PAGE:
When he came back, he was no longer my sweet Lenny. It was subtle, at least at first. His walk was more rigid. He talked out of the left side of his mouth. He moved a little slower.
The biggest change, I didn’t recognize it until a few weeks passed. Usually I sleep well. Nine hours. Don’t even stir the sheets. But I had a cup of coffee late with Martha, and I woke after just an hour. Lenny was staring at me. Propped up on his elbow. Grinding the inside of his cheek.
What are you doing? I asked. I tried to sound casual.
He said nothing. He kept looking at me. When I laughed and said I needed a glass of water, slid out of the bed and turned in the doorway, he just stared at the place I had been laying. He didn’t even blink.
Those three years without him had been hell. I got along just fine. I paid the bills and kept the house and even went to Bible study on Wednesdays. But I grieved him until even the tips of each hair on my head hurt. The missing person fliers stayed up. People kept politely inquiring. And when he came back I wrapped my arms around him and kissed him and told him I had meatloaf on the stove. But I didn’t take the fliers down. Maybe a piece of me knew I had half of him at best.
When Lenny and I first met it was love. January 15th, some years ago, at the community picnic. New in town, he was a fidgety one. Kept wringing a baseball cap in his hands. I told him which potato salad to avoid, which pie to eat. He was so grateful he walked me around the park with one hand resting between my shoulder blades, the pressure of his touch real faint, though I could feel the heat from his palm through my thin dress.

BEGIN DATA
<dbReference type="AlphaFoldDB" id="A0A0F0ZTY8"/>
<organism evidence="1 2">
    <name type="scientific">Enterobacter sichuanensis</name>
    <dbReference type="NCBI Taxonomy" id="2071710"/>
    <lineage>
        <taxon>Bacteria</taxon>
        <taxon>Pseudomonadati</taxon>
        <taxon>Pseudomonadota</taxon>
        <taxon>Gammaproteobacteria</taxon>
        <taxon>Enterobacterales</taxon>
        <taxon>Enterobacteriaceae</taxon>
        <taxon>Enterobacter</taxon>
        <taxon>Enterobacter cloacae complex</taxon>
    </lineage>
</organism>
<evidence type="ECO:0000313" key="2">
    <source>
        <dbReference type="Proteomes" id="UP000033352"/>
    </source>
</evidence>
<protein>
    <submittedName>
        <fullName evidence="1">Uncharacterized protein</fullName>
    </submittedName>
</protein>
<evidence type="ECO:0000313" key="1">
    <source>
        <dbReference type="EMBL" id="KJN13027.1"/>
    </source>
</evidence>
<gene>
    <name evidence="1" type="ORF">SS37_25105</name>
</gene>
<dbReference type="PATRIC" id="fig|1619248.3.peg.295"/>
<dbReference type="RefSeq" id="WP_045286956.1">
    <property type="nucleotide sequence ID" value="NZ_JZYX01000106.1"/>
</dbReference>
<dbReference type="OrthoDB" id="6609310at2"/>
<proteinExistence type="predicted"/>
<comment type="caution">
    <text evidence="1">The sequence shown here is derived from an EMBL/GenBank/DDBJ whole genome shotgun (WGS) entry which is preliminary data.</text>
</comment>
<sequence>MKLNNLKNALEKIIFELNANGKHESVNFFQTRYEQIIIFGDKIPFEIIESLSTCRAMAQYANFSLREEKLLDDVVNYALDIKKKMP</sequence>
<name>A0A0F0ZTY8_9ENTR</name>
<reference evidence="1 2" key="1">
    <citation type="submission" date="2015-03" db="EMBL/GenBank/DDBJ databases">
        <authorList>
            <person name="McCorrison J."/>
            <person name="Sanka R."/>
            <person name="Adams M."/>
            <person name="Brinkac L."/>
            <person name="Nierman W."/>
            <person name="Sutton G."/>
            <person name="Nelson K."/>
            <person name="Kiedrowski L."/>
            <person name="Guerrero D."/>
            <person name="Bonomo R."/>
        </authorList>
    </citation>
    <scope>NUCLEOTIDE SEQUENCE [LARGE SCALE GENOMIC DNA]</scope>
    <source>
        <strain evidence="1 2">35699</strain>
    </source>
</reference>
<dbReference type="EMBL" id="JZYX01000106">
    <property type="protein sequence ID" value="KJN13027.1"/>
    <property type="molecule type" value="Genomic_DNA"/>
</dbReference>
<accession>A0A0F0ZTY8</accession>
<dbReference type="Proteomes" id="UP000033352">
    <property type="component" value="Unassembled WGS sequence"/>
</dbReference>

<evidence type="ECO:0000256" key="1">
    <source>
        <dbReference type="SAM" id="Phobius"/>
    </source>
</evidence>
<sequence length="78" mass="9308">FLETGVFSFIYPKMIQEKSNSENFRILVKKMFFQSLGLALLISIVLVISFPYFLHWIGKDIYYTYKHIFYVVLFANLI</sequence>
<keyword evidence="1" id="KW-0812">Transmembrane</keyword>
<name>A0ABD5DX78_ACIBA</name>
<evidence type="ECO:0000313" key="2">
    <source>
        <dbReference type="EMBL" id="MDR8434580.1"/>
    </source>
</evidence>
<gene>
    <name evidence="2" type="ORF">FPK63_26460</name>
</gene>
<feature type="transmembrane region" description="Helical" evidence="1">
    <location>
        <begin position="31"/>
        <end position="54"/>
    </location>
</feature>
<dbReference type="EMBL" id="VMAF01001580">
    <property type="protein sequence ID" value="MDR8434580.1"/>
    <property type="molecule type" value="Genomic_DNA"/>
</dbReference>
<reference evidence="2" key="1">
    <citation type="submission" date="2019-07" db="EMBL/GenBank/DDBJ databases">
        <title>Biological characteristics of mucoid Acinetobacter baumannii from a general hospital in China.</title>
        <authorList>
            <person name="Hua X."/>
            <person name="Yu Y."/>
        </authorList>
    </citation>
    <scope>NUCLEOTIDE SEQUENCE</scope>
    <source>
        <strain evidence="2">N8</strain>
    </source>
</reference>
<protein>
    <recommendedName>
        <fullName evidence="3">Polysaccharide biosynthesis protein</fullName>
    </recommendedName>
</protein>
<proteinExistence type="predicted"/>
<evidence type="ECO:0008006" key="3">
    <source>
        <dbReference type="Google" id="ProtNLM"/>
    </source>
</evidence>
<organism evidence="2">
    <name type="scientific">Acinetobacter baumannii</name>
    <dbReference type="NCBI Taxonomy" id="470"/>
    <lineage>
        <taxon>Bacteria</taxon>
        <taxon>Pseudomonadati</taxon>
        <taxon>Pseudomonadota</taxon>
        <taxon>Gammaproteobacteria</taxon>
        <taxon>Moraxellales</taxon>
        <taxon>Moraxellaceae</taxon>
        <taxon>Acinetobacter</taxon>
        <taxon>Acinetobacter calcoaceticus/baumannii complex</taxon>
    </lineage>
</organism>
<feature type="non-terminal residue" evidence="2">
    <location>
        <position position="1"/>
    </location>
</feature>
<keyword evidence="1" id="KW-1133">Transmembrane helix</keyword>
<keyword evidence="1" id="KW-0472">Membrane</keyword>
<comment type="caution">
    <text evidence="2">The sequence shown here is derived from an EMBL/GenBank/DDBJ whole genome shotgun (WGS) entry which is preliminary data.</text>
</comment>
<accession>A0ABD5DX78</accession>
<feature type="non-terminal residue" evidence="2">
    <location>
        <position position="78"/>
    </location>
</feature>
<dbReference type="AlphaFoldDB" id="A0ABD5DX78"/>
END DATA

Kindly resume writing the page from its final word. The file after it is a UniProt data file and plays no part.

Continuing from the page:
He never said where he had gone. Or how he got back. And after a while I quit asking. But it got harder to sleep knowing he might be staring at me. Dreams started where planets opened and swallowed us, and the rest of the dream was just screaming and pitch black.
I started spending nights on the couch. Fibbed, said my neck was messed up. He nodded, didn’t offer a solution or sympathy. This would be the moment most marriages would start to crumble. That place you trace to in therapy. Here, you say. Where I lied, and he just took it. Truth was our moment was further back. There was no lie. Just his changed stride. His hair combed a different way. And those three years.
Last night, from my makeshift bed, I heard a low whine, a click, click, click. Then two voices. Lenny’s and a female’s. Talking low and fast. Click, click, click. A better woman would have gotten the butcher knife, slammed open the door. But I waited.
A harsh glow seeped out of the bedroom. It spilled and bent around the outer walls as if fog. Their voices echoed like birds caught in a net. I moved towards the door, then halted. They weren’t speaking out loud, just in my head. I couldn’t translate.
I grabbed my purse from the kitchen table, slipped out and drove to the open land just beyond Walden. I wandered into the dark beanfields and looked up and said Take me. I said it so much it became a kind of chant. Take me. Take me. Knees in the soil. Hands raised, fingers spread. My wedding ring with no moonbeam to catch its shine. When you love a man as much I love Lenny, you’ll follow him anywhere. I would learn his new language. I would try on his new stride. I flashed the little light from my keyring into the open mouth of night. It swallowed it. It did not give it back.
Lauren Davis is the author of Each Wild Thing’s Consent (Poetry Wolf Press). She holds an MFA from the Bennington Writing Seminars, and her poetry, essays, stories, and fairy tales can be found in publications such as Prairie Schooner, Automata Review, Empty Mirror, and Gingerbread House Literary Magazine. Davis teaches at The Writers’ Workshoppe in Port Townsend, WA, and she works as an editor at The Tishman Review.